The piecemeal approach taken by midstream oil and gas operators to leveraging their data is often challenged in providing scalability and value beyond its initial purpose.
On my last trip to Abu Dhabi, I came across a great description of the technology challenges facing the overall oil and gas sector: “The digital transformation of oil and gas companies has been largely piecemeal and focused on improving efficiencies for very specific applications.”
For those involved in midstream – where the storage, processing, and transportation of petroleum products takes place – there may be some value-creation opportunities with this approach, but it is very hard to scale.
This approach is often taken in a variety of very specific applications – scheduling, blend management and custody transfers to name a few – that are purpose-built for managing the storage and transportation of petrochemicals.
On the other end of the spectrum, a large number of field assets in the midstream storage, transport and financial settlement process are managed through manual processes.
Which is where the two principle challenges facing these midstream operators arise.
- While purpose-built applications work, these solutions often function as stand-alone applications generating data that is specific and isolated to one application.
Purpose-built solutions will always have a key role in supporting midstream operations, but they also need world-class application API and integration capabilities that allows them to access any data pool and provides them with the ability to move the data where it can best be used in a timely fashion by production engineers, data scientist and plant managers.
For example, one of the state-owned oil companies of the region is one of the few who is ahead of the digitalization curve. API and integration capabilities benefited the company through data synchronization – connecting the dots between applications across all partners and operating companies via a unified layer of common framework and standards.
As key business objective was to integrate for internal and external purposes, which increased the effectiveness and efficiency of services delivered by the firm and its companies, providing the firm a distinctive competitive advantage. It further has the option to scale it up horizontally and vertically.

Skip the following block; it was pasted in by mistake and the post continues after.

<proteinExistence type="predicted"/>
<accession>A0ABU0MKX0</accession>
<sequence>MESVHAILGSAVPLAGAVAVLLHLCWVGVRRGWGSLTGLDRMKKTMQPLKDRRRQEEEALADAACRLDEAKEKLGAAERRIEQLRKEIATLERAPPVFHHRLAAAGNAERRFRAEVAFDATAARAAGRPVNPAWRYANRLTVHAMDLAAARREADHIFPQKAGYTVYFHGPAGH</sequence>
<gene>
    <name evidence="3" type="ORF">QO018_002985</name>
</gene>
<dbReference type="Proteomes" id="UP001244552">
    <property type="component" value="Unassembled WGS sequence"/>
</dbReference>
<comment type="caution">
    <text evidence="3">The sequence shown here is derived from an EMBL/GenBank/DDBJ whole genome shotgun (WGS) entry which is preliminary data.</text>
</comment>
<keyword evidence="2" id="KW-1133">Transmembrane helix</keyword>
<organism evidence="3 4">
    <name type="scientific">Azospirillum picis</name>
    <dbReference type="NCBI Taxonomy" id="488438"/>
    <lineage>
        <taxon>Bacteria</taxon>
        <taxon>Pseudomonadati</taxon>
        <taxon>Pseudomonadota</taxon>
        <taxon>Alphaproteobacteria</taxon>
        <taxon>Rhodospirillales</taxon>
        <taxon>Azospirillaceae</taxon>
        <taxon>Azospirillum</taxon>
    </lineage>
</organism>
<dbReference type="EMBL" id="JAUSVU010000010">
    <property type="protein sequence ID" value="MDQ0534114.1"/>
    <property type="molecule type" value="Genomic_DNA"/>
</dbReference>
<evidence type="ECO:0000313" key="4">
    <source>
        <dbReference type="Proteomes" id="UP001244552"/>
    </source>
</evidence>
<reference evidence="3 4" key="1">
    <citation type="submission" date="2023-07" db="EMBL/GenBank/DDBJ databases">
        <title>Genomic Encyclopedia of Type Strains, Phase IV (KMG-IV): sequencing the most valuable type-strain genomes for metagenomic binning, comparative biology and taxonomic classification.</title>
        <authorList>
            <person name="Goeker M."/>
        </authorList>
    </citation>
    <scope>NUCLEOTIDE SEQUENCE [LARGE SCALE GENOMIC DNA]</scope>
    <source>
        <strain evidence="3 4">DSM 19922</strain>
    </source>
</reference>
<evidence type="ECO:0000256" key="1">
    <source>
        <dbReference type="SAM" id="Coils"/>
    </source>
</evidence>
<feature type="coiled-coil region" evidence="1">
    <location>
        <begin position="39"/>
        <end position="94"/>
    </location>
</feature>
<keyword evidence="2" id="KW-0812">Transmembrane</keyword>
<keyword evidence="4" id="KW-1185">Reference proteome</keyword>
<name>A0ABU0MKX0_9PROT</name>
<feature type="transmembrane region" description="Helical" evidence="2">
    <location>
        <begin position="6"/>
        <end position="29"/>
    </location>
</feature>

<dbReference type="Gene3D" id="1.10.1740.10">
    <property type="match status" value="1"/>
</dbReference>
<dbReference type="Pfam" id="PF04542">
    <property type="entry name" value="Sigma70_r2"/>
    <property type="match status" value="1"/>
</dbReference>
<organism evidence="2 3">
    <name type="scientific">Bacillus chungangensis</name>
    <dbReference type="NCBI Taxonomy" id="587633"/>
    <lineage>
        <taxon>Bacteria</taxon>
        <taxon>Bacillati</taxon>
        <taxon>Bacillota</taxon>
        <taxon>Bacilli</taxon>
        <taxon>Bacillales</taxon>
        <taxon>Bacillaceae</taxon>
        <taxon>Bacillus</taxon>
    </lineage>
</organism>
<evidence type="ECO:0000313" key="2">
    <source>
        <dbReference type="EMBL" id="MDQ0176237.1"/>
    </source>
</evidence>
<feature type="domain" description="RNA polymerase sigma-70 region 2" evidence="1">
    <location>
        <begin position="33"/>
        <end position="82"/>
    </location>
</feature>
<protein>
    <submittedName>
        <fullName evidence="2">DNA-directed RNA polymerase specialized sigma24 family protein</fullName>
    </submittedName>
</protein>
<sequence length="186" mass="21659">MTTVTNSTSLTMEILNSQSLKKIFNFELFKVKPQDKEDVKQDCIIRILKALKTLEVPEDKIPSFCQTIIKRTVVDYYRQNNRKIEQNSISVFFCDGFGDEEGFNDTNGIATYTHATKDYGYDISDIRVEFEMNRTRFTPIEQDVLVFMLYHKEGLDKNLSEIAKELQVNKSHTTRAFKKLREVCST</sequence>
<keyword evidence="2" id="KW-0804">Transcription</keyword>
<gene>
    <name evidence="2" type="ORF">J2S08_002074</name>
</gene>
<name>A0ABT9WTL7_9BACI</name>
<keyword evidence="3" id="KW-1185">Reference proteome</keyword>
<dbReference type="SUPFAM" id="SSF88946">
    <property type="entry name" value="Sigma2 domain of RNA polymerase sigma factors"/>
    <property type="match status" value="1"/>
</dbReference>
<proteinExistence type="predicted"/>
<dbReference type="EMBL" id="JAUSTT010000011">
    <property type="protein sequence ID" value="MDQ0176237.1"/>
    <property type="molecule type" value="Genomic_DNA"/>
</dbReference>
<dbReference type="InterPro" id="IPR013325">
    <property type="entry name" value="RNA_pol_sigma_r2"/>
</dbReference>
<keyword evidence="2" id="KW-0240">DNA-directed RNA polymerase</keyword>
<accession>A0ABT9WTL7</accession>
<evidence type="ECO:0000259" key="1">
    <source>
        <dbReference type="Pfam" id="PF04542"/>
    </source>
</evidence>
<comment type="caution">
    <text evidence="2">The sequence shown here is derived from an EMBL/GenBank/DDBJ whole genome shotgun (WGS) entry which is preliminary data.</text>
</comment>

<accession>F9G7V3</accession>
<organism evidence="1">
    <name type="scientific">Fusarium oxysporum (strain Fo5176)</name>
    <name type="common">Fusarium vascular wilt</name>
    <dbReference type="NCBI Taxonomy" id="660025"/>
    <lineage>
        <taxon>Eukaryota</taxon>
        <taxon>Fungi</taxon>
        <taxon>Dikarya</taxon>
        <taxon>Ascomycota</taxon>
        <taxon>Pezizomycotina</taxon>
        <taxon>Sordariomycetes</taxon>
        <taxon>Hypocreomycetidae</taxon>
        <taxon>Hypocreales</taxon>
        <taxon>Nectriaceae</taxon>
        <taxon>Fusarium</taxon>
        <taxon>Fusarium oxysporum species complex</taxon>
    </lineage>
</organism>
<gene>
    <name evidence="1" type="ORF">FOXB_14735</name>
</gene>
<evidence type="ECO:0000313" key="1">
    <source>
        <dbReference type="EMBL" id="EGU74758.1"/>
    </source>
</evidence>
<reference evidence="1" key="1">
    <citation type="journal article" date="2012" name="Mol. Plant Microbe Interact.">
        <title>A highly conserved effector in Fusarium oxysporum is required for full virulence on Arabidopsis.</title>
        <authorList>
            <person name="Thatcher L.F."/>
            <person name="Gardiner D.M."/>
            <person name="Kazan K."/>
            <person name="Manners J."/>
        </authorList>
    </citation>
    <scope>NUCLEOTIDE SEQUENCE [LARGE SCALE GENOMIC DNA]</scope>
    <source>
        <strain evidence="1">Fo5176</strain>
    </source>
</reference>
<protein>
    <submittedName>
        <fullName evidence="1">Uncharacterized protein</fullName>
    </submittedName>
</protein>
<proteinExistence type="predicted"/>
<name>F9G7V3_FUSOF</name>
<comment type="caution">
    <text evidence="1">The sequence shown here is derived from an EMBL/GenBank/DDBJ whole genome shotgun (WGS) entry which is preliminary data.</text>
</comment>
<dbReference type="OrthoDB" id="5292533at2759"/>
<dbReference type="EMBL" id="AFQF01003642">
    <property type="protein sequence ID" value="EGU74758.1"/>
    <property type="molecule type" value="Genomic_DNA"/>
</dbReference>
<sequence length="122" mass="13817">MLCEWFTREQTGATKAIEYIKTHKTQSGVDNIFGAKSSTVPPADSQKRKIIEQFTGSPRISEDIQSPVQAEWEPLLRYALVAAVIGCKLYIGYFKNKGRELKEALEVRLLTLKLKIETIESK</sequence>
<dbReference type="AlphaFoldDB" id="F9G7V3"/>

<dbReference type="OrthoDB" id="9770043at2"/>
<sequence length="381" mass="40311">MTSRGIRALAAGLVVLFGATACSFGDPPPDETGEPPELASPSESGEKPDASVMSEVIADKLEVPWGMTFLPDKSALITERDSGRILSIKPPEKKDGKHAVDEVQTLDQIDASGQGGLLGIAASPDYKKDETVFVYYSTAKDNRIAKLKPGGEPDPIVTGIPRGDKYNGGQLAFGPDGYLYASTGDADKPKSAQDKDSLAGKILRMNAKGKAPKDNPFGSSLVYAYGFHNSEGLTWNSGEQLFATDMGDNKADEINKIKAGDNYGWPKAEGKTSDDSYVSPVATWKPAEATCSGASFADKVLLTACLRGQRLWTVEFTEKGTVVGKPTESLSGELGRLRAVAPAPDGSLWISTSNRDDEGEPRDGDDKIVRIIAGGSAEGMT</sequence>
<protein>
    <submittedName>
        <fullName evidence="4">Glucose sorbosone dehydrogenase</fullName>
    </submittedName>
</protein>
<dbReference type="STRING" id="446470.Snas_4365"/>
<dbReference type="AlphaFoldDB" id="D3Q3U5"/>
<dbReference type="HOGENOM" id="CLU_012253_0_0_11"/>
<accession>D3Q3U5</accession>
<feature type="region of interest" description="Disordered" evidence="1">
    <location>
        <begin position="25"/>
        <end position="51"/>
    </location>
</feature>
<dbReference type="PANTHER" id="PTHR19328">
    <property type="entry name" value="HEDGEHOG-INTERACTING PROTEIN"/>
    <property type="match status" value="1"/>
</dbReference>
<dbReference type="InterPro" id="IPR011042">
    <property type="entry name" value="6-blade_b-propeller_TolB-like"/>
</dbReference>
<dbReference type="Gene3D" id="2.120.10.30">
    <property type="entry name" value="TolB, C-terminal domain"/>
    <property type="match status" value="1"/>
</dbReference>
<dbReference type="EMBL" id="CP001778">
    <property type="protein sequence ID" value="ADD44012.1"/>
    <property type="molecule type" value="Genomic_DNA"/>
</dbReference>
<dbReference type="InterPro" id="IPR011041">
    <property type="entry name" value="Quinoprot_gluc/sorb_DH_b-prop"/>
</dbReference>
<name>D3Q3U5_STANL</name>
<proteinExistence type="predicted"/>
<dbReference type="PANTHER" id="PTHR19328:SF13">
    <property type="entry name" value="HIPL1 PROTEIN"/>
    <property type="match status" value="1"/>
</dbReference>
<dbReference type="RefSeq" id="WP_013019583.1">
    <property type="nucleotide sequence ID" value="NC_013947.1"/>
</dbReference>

With this truly cloud-enabled platform, the organization is able to adapt cloud technologies and move gradually to cloud without jeopardizing the security or quality of services.
- For the field assets that are not enabled to log and record data, there is no data generation. Without access to quality data, it is very difficult to optimize production decisions through advanced analytical capabilities such as AI/ML.
My favorite example of the importance of this capability is in the field of self-service industrial analytics. Anyone who has worked or supported storage and pipeline operations knows that they are in an incredibly complicated process environment. Within this environment, there are a multitude of assets from different vendors generating millions of data tags. These tags are captured in either historian or data lake environments.
For production and reliability engineers to make full use of this data, self-service industrial analytics technology platforms that can perform advanced pattern recognition analytics are critical for two reasons.
- To find and record root-cause anomalies that are negatively impacting reliability across the end-to-end production process.
- Once an anomaly is recorded and diagnosed, it can be cataloged and utilized as a predictive tool to inform engineers that the potential for a production disruption is high when that pattern repeats itself.
In the case of the regional oil firm highlighted above, integration across siloed applications, assets and services enabled the firm to combine existing functions and its underlying data to increase agility and improve efficiency.
Manual management of field assets
Field assets in the midstream sector are largely managed through manual processes. One of the better examples is the storage and blending of petroleum stocks. For a number of storage operators, tank levels are often measured by work crews going out to individual tanks. While this process works, it is often associated with recording inaccuracies and delayed decision making associated with the time it takes crews to visit, record and post their findings.
Compare this against a storage environment where all tank levels are monitored with IoT tank-level sensors and technology across terminal and blended storage tanks. At any given time, plant managers can make real-time decisions to support storage requests based on a real-time view of storage capacity. Additionally, they can run advanced IoT analytics on transferred volumes in relation to tank storage levels, also in real time, to identify asset integrity (leakage) events.
And, by using a self-service industrial analytics platform, they could run advanced pattern analytics to enable predictive maintenance capabilities across the field assets (pumps, compressors, etc.) supporting the storage and transport transfer process.
In summary, while the majority of professionals who have supported this industry over the years are intimately aware of its challenges, it is time for optimism. Modern technology applications have the capacity and the integration, IoT connected devices and industrial analytics capabilities to not only enhance the legacy technologies that have been deployed in the past, but just as importantly, support the midstream oil and gas sector in their business transformation efforts going forward.
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